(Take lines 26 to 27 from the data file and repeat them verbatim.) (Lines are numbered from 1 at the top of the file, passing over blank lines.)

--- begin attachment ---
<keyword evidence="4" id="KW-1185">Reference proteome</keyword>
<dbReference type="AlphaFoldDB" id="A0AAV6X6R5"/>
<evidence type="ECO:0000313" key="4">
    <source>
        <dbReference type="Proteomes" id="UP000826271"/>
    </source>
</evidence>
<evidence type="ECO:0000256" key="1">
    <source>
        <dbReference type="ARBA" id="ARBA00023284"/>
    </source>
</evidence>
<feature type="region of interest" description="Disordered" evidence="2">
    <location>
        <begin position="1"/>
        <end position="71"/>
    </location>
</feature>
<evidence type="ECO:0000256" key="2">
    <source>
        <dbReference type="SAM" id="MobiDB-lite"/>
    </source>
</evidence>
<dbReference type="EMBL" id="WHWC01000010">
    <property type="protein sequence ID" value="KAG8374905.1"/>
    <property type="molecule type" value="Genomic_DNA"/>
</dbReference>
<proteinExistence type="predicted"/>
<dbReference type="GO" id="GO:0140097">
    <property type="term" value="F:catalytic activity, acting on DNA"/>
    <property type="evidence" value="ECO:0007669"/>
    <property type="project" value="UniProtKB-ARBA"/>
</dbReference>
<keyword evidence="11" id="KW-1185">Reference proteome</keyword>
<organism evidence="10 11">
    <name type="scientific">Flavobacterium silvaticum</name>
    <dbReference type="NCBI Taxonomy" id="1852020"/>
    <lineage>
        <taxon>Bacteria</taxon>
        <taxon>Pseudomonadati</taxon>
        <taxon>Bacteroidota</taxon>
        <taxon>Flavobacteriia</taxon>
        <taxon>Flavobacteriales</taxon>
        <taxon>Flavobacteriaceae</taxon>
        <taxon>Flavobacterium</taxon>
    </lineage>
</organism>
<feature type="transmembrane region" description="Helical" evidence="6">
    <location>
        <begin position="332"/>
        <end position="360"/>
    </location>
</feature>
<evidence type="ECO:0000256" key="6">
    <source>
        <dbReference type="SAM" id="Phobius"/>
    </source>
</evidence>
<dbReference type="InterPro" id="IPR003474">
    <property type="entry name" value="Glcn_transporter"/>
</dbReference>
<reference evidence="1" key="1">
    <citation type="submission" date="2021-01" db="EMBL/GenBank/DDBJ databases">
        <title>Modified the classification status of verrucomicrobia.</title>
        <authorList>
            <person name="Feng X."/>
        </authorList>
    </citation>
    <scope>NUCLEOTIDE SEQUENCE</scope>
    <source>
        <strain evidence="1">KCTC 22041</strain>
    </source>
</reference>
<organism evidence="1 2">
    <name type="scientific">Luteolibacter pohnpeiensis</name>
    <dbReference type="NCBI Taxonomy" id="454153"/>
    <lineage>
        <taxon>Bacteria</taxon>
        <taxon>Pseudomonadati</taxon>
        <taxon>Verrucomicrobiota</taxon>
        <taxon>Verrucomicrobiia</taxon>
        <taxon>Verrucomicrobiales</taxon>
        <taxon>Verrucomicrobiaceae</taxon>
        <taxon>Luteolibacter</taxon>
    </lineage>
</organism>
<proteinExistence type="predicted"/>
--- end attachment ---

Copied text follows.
    <property type="molecule type" value="Genomic_DNA"/>
</dbReference>